Iris van der Heijdt


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Iris van der Heijdt


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5 March 2024

SPC waivers explained by the District Court of The Hague

  • Briefing

The case law year started well for those interested in supplementary protection certificates (“SPCs”) for patents and waivers thereof: on 23 January 2024, the District Court of The Hague rendered a judgment in a lawsuit between Janssen Biotech Inc (“Janssen”) and Samsung Bioepis NL B.V. (“Samsung Bioepis”) on the requirements for the SPC manufacturing waiver. The judgment clarifies how to interpret the relevant European legislation, namely the original SPC Regulation and the amended SPC Regulation.

Why Samsung Bioepis allegedly could not invoke the waiver

In this particular case, Janssen argued that Samsung Bioepis could not fulfil the requirements of a SPC manufacturing waiver, for three reasons:

  1. Samsung Bioepis provided the required notice that they will start manufacturing in three months, but this notice did not include a reference number of a granted marketing license in the countries where Samsung Bioepis wanted to export its products;
  2. Janssen has patents in the alleged countries of export, so Samsung Bioepis would immediately infringe these patents after exporting; and
  3. Janssen believes that under the SPC manufacturing waiver, it is forbidden to stock products within the EU before exporting: these products should be exported immediately.

Because Samsung Bioepis did not fulfil these three criteria, Janssen stated that Samsung Bioepis threatens to infringe on Janssen’s SPCs in Denmark and Italy.

Ruling District Court: Janssen was incorrect on all three arguments

The District Court first states that when interpreting European Union (“EU”) law, one must take into account the literal wording of the specific rule, but also its context, the recitals of the act that the rule is part of, and the development history of the rule. For the SPC Regulations, the District Court stresses the important ambition to create a level playing field for manufacturers of generic and biosimilar medicines in the EU compared to manufacturers in non-EU countries. This will improve the competitiveness of the EU.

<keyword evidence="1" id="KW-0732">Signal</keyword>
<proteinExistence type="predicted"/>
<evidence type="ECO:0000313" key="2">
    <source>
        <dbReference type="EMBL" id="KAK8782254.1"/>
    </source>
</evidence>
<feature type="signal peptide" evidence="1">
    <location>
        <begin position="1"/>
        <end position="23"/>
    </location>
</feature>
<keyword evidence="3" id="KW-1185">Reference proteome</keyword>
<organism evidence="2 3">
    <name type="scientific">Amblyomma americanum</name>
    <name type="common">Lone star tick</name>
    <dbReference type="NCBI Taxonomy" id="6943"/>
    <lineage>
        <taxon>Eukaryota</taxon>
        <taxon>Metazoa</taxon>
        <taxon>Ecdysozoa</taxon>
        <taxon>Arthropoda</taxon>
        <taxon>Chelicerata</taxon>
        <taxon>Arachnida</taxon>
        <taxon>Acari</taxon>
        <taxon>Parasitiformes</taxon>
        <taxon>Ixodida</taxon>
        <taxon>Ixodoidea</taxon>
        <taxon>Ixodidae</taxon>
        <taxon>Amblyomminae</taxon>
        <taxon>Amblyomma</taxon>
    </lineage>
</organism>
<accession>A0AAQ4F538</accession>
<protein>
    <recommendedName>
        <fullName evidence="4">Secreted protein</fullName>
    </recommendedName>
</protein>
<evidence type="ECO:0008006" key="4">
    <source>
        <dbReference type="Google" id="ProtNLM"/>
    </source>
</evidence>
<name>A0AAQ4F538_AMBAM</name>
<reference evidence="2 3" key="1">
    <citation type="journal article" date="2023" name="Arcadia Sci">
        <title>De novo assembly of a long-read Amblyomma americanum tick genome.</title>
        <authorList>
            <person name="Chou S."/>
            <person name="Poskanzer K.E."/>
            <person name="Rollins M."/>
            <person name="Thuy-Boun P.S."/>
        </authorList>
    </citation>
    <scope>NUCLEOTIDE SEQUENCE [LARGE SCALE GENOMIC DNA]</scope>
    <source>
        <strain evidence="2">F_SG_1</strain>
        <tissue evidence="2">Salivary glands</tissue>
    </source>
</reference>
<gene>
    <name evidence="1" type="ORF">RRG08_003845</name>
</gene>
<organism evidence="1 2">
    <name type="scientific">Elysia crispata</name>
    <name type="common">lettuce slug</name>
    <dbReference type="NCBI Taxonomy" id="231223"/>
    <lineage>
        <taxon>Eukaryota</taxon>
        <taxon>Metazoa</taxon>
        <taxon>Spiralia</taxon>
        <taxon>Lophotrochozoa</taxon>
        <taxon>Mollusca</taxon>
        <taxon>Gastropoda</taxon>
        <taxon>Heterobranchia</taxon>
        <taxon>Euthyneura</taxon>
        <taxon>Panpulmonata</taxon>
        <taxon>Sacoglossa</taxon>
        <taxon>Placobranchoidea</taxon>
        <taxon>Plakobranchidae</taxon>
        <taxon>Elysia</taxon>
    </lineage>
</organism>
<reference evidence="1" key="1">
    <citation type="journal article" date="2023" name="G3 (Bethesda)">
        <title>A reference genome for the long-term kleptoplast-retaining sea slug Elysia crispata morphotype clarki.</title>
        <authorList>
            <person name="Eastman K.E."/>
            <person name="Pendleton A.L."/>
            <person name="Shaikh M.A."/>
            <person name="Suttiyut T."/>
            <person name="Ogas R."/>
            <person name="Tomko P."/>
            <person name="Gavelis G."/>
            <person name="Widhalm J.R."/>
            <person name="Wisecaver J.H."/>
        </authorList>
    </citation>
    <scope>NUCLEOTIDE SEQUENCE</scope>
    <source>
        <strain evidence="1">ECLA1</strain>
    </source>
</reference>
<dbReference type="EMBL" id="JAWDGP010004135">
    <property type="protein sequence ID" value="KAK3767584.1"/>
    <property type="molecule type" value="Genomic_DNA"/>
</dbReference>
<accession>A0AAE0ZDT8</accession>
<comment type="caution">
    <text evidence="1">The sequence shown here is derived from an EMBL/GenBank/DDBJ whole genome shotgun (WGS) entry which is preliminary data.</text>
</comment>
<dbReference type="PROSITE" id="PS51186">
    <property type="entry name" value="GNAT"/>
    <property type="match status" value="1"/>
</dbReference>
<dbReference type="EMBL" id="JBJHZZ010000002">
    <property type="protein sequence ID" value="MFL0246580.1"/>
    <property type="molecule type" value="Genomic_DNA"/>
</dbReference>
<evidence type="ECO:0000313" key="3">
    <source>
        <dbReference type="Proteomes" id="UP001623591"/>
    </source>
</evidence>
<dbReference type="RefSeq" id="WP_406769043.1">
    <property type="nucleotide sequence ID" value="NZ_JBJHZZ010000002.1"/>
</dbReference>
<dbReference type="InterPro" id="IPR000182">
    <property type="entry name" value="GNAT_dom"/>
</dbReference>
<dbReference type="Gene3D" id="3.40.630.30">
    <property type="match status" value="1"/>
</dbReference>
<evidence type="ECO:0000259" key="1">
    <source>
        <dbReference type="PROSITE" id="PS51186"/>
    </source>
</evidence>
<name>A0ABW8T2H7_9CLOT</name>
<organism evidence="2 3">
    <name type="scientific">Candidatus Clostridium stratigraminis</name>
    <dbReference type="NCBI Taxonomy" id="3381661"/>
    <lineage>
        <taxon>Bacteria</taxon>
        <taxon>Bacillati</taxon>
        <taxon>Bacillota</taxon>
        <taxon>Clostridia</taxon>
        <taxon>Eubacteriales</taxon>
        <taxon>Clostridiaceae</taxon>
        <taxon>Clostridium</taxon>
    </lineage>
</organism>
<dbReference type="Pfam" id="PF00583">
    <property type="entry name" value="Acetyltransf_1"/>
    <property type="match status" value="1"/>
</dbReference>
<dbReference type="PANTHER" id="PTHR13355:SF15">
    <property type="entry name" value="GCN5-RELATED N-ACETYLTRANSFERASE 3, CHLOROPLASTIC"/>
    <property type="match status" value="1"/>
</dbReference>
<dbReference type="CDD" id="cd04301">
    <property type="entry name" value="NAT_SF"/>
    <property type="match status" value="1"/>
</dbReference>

Regarding reason 1, the District Court states that the notice does not require a reference number of a granted marketing license per se. According to the wording of the relevant rule, a manufacturer is obliged to provide this reference number as soon as this number is publicly available. If this is not the case yet when providing the notice, then the manufacturer gets the opportunity to provide the reference number later (namely, as soon as it is publically available).

What is interesting in this respect is that this argumentation by the Dutch court is opposite to a decision by the District Court of Munich of 14 November 2023. The Munich Court argued that the reference number should immediately be added and thus applies a restrictive interpretation of the SPC Regulations. The Dutch Court however states that the Munich Court is wrong in this respect: a restrictive approach places manufacturers in the position that they have to share private information before this information is publicly available. The Dutch Court argues that this could not be the intention of the SPC Regulations and thus rules otherwise.

Regarding reason 2, the District Court argues that no rule requires an export country to be patent-free and/or that the manufacturer should prove that this is the case. The District Court states that if this were the case, it would defy the purpose of the SPC Regulations (to create a level playing field), as then non-EU-manufacturers would not be bound by this legislation.

Regarding reason 3, the District Court states that not only the manufacturing itself is permitted, but also related acts that are strictly necessary for export. (Temporary) stocking of products is explicitly mentioned in the SPC Regulations as such a related act. In addition, the SPC Regulations do not mention a maximum term for the stock (except for the fact that stocking must be strictly necessary for export). The District Court thus rules that stocking is allowed for a usual period of time in regular businesses. This places EU manufacturers on a level playing field with their non-EU competitors.


What can one take away from this case? It teaches EU manufacturers three lessons:

  1. It is not necessary to have a granted marketing authorization (and thus, a reference number thereof) when providing notice of future manufacturing. This can be added to the notice once publicly available;
  2. It is not required that there are no valid patents in the countries to be exported to (even though one could still risk infringement proceedings); and
  3. (Temporary) stocking medicines to be exported is allowed, as long as it is strictly necessary.
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